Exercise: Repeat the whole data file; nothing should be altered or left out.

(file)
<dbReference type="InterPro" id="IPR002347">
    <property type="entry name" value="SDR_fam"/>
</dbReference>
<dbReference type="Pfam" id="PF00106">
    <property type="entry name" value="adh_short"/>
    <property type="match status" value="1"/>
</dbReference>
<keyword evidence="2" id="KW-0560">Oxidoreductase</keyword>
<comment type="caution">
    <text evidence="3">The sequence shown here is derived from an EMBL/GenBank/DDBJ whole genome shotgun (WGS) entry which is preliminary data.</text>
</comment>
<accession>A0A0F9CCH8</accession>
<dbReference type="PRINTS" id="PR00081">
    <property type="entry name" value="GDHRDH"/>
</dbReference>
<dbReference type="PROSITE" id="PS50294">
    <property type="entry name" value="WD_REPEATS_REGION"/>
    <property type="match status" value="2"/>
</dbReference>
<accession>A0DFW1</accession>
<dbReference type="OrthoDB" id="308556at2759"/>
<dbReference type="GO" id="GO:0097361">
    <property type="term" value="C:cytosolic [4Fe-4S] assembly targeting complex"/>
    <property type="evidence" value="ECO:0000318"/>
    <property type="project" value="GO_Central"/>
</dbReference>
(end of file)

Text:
<dbReference type="InterPro" id="IPR002347">
    <property type="entry name" value="SDR_fam"/>
</dbReference>
<dbReference type="Pfam" id="PF00106">
    <property type="entry name" value="adh_short"/>
    <property type="match status" value="1"/>
</dbReference>
<keyword evidence="2" id="KW-0560">Oxidoreductase</keyword>
<comment type="caution">
    <text evidence="3">The sequence shown here is derived from an EMBL/GenBank/DDBJ whole genome shotgun (WGS) entry which is preliminary data.</text>
</comment>
<accession>A0A0F9CCH8</accession>
<dbReference type="PRINTS" id="PR00081">
    <property type="entry name" value="GDHRDH"/>
</dbReference>
<dbReference type="PROSITE" id="PS50294">
    <property type="entry name" value="WD_REPEATS_REGION"/>
    <property type="match status" value="2"/>
</dbReference>
<accession>A0DFW1</accession>
<dbReference type="OrthoDB" id="308556at2759"/>
<dbReference type="GO" id="GO:0097361">
    <property type="term" value="C:cytosolic [4Fe-4S] assembly targeting complex"/>
    <property type="evidence" value="ECO:0000318"/>
    <property type="project" value="GO_Central"/>
</dbReference>